“…It might not have occurred to my husband that this woman, his wife who is taking care of him has some emotional needs as well…”: The Unheard Voices of Partners of Black African and Black Caribbean Men with Prostate Cancer

Olufikayo Bamidele, Briege M Lagan, Helen McGarvey, Daniela Wittmann, Eilis McCaughan

Research output: Contribution to journalArticle

1 Citation (Scopus)

Abstract

PURPOSE:
Evidence suggests that partners of men with prostate cancer (CaP) experience greater psychosocial distress compared with men themselves. However, the experiences of partners of high-risk (1 in 4) Black African (BA) and Black Caribbean (BC) men with CaP remain poorly understood as existing research has predominantly focused on Caucasian populations. This study aimed to address this gap by exploring partners' experience and support needs as influenced both by the specific impacts of CaP, treatment side effects and socio-cultural context.

METHODS:
Using a constructivist grounded theory approach, eight face-to-face, two Skype and one telephone interviews were conducted with eligible partners (n = 11). The interviews were analysed using constant comparison following key stages of open, focused and theoretical coding.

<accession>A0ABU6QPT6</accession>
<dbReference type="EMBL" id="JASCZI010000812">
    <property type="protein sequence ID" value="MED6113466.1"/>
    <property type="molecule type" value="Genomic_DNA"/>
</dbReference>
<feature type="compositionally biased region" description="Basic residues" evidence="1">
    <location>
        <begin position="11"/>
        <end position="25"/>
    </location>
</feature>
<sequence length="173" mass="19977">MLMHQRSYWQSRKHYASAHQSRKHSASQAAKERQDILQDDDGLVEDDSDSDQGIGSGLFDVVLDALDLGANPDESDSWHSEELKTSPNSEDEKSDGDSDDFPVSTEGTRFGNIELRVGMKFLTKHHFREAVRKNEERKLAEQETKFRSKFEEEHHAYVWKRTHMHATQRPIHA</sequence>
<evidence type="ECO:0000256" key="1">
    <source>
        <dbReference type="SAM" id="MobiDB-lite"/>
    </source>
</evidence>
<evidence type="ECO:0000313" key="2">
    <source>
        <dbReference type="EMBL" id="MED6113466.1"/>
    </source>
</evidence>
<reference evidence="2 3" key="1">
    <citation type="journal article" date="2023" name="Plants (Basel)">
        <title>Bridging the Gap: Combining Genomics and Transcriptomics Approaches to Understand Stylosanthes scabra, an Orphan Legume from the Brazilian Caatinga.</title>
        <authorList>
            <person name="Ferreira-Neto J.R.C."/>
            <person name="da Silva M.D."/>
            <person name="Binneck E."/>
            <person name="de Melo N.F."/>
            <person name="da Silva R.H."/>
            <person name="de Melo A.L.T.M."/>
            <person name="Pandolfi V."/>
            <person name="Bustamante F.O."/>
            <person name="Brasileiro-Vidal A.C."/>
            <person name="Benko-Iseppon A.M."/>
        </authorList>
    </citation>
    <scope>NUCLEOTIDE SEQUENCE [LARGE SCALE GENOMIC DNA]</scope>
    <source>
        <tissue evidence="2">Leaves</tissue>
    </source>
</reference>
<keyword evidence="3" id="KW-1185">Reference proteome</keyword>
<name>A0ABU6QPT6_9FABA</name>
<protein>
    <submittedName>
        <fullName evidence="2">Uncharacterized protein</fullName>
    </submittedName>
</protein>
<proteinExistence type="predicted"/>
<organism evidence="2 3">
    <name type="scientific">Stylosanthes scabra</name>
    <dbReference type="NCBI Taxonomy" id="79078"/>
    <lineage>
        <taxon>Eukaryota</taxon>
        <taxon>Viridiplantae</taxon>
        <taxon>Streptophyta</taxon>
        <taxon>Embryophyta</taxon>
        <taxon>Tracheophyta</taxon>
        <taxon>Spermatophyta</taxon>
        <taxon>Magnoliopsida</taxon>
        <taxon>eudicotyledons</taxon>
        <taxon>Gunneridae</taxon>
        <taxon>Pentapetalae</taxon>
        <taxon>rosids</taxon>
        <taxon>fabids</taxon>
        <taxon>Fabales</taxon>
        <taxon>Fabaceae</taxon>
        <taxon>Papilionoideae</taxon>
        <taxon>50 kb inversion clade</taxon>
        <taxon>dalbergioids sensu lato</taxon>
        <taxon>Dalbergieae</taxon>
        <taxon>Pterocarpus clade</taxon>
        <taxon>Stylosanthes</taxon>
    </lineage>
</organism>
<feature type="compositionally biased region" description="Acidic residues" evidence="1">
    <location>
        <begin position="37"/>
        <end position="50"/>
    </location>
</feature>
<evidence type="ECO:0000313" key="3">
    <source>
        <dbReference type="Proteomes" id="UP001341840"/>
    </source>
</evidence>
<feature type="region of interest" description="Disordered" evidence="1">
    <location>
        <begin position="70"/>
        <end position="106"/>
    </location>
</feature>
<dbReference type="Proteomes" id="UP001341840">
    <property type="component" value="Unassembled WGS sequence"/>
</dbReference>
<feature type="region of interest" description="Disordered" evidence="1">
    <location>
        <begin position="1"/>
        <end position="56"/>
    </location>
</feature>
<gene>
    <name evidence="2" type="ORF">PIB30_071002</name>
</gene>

RESULTS:
Three broad categories emerged which described participants' experiences: 'partner in the passenger seat', 'care-giving on an isolating journey', and 'coping as a partner'. Findings showed that BA and BC cultural marital context influenced how partners experienced and traversed the CaP journey. Peripheral involvement in decision-making, communication restrictions, limited access to support and lack of recognition for their experiences and needs further contributed to partners' psychological and emotional distress.

CONCLUSIONS:
Cultural beliefs, behaviours and values should be taken into account when developing psychosocial support for partners and their men with CaP. Specifically providing information focused on partners and including them in the CaP care pathway could help ensure that partners' needs are recognised and improve marital communications. This could potentially help partners and their men to identify acceptable ways of supporting each other throughout the CaP experience.
LanguageEnglish
Number of pages9
JournalSupportive Care in Cancer
Early online date15 Aug 2018
DOIs
Publication statusE-pub ahead of print - 15 Aug 2018

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Spouses
Prostatic Neoplasms
Communication
Interviews
Decision Making
Psychology
Research
Population
Therapeutics

Keywords

  • Prostate Cancer
  • Black African
  • Black Caribbean
  • Partners
  • Wives
  • Experience
  • Grounded Theory